Sep 18, 2012 3:01 PM
Sept. 18, 2012 -- America's weight report card is in. The grades aren't good, and they're on a path to get much worse.
Right now, 12 states have adult obesity rates above 30%, according to the report, "F as in Fat: How Obesity Threatens America's Future 2012," issued jointly by Trust for America's Health and the Robert Wood Johnson Foundation.
Mississippi had the highest rate, with 34.9% of its residents obese, defined as a body mass index or BMI of 30 or more.
Colorado has the lowest obesity rate, with 20.7% of residents obese. However, by 2030, 13 states could have obesity rates topping 60%, according to the report's predictions.
"We have a choice to make between a future where we continue to see dramatic rises in obesity and the diseases associated with it, or we take the steps that make our communities healthier and reduce that course," says Jeff Levi, PhD, executive director of Trust for America's Health, a nonprofit organization dedicated to disease prevention.
"If we stay on the current course, we could see obesity rates that are already unacceptable double in some states," he says.
The 12 states that already have an adult obesity rate above 30% include:
The top 10 states with the lowest obesity rates:
Based on the projections, the 13 states that could have adult obesity rates of more than 60% by 2030 include:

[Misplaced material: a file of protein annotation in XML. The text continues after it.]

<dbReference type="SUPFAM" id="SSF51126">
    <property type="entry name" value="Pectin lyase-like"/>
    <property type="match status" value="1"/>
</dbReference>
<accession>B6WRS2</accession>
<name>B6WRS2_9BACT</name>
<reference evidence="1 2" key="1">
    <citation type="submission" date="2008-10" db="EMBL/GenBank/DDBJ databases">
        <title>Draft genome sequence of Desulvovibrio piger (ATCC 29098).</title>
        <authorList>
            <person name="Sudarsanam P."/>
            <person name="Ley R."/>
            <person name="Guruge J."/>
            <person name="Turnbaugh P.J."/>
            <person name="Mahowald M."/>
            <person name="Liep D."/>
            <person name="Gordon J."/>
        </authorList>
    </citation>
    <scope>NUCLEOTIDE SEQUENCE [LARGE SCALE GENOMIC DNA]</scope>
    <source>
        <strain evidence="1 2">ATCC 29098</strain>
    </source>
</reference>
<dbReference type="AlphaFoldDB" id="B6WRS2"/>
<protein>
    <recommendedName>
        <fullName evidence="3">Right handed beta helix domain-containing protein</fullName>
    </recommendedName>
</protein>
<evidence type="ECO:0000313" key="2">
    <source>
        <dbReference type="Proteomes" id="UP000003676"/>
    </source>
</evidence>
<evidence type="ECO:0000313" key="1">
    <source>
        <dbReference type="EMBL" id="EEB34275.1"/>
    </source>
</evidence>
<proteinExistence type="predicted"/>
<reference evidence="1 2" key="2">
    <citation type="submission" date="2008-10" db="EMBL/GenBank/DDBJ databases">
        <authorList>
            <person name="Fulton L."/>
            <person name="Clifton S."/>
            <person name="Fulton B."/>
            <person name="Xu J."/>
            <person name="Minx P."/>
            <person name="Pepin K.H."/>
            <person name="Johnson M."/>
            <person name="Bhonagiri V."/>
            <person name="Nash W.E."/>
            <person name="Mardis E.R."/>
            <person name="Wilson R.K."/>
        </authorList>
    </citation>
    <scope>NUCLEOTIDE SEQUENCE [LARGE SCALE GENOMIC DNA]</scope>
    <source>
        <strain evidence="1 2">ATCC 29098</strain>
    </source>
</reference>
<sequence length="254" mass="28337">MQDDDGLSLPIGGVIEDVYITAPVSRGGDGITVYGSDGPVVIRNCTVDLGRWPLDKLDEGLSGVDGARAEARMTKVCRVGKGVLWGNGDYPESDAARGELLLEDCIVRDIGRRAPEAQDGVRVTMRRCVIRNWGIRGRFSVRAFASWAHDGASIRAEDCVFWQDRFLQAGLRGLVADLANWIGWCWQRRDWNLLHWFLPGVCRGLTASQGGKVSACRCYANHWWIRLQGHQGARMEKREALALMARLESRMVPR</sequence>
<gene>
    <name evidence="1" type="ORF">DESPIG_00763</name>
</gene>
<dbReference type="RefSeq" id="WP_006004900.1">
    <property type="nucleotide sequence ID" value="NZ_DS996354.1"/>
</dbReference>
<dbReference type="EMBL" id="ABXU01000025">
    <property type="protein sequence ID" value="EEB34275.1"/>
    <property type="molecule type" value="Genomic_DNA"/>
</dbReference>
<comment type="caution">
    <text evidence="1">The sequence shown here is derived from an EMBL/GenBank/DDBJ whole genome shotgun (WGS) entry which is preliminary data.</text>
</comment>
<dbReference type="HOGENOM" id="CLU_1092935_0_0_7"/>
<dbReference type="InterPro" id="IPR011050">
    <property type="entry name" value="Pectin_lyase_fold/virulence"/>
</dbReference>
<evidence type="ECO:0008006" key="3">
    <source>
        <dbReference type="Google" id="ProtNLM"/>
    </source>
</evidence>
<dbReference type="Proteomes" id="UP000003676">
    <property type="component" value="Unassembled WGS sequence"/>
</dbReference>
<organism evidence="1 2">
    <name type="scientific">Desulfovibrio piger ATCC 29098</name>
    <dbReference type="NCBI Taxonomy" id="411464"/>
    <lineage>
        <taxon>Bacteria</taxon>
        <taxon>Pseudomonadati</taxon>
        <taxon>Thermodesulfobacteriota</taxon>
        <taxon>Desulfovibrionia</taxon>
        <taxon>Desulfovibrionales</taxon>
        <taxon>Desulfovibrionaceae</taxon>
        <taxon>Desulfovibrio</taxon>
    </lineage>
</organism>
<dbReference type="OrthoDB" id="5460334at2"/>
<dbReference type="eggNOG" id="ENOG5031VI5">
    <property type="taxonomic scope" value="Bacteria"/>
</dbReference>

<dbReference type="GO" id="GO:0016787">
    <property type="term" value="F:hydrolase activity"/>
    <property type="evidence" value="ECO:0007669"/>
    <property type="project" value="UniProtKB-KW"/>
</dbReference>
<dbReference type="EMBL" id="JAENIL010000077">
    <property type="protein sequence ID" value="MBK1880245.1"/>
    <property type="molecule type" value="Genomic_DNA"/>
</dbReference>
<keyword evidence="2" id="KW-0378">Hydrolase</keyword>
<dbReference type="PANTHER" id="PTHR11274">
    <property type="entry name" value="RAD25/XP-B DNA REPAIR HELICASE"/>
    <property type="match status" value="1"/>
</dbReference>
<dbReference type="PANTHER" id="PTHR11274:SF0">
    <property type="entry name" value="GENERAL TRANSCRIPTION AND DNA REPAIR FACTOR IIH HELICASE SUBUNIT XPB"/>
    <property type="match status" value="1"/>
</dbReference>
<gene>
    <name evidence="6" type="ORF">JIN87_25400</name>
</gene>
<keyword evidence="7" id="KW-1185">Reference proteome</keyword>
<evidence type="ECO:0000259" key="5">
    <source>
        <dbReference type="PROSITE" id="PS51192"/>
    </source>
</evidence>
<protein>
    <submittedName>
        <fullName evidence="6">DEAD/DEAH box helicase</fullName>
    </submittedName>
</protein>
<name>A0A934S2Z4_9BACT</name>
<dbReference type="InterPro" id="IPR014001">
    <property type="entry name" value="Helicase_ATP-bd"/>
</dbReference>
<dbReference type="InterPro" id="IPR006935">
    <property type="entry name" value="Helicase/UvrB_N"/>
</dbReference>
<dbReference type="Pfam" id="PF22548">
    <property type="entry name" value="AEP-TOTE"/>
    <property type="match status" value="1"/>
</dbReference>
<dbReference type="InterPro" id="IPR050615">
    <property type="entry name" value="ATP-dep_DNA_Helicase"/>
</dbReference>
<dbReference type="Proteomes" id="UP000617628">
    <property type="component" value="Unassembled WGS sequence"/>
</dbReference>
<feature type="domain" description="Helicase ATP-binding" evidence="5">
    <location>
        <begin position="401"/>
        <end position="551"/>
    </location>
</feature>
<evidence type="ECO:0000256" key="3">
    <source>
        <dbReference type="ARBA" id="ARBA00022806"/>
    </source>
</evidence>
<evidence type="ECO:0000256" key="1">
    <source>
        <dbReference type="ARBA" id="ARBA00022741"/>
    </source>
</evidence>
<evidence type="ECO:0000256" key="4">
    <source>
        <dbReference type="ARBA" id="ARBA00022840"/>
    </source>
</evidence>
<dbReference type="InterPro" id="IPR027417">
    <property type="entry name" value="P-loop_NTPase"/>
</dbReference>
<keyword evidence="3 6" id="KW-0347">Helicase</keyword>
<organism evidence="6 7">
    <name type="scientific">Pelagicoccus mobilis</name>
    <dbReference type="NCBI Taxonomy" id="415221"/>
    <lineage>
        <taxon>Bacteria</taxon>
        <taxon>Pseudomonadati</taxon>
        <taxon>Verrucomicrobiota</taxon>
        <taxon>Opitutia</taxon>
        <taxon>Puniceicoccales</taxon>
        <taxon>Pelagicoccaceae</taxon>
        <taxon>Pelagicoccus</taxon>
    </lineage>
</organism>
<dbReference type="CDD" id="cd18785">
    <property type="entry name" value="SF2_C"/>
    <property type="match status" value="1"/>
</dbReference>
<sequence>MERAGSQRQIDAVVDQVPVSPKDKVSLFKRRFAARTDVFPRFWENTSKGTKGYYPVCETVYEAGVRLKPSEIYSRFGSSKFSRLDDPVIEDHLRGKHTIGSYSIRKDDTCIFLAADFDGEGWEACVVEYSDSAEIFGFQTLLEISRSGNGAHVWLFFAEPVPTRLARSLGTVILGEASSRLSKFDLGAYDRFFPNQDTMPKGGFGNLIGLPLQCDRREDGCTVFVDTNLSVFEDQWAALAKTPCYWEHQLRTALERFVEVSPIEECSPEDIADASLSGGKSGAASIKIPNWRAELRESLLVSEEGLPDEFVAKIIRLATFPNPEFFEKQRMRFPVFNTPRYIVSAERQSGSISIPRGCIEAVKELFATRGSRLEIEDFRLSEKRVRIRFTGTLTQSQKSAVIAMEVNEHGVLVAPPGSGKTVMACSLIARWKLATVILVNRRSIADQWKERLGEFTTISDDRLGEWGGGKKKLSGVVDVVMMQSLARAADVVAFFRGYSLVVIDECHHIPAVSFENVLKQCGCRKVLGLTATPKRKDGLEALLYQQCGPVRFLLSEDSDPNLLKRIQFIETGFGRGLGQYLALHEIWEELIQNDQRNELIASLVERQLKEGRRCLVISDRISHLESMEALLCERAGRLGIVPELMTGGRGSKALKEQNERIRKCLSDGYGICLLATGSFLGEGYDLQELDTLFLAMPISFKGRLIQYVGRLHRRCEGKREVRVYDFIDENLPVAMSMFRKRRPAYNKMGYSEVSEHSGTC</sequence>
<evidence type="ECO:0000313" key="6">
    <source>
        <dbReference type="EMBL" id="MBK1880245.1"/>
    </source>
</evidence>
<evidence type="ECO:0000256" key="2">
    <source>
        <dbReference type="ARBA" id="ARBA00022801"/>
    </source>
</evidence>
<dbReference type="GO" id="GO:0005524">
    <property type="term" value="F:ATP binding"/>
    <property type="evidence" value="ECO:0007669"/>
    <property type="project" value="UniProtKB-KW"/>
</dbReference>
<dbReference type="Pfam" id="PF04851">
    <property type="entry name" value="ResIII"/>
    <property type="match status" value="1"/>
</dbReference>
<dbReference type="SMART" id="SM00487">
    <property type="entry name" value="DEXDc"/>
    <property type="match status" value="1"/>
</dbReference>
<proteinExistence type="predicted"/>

Along with rising obesity, the researchers say, will be an increase in obesity-related diseases.
If obesity rates continue on their current course, the experts found, the number of new cases of type 2 diabetes, heart disease, stroke, high blood pressure, and arthritis could rise 10 times between now and 2020.
It could then double again by 2030, according to the report.
If states could reduce the average adult BMI by just 5%, the researchers estimate, no state would have an obesity rate above 60%.
For an adult of average weight, the researchers say, reducing BMI by 1% is about equal to losing 2.2 pounds.
The new predictions are higher than those made by some other experts.
"Our national estimate for 2030 was about 42% obesity overall in the U.S.," says Justin Trogdon, PhD, a research economist at RTI International in Research Triangle Park, N.C.
That research was presented earlier this year. Their report took into account the possibility of the slowing of the obesity epidemic, he says.
Even so, Trogdon says, the new estimate ''doesn't strike me as unreasonable. It definitely seems within the realm of possibility."
The focus should be on those who have severe obesity, defined as those with a BMI 40 and above, says Roland Sturm, PhD, senior economist at RAND Corporation in Santa Monica, Calif.
''The focus on moderate obesity [BMI over 30] misses the most disconcerting changes, which is in severe obesity," he says.
Much research, he says, suggests that moderate obesity rates have already leveled off.
Public health programs encouraging healthy habits can help, Levi says.
Individuals can make small changes, too, he says.
"Be more active," Levi tells people. Replace an hour of screen time with an hour of physical activity.
Make small diet changes. "The change could be as little as one less sugar-sweetened beverage a day," he says.
Commit yourself to some small change, Trogdon says. For instance, decide not to keep snacks at home.
"I don't keep desserts at home," he says, "and I don't visit that aisle in the grocery store." He will occasionally eat dessert when dining out, he says.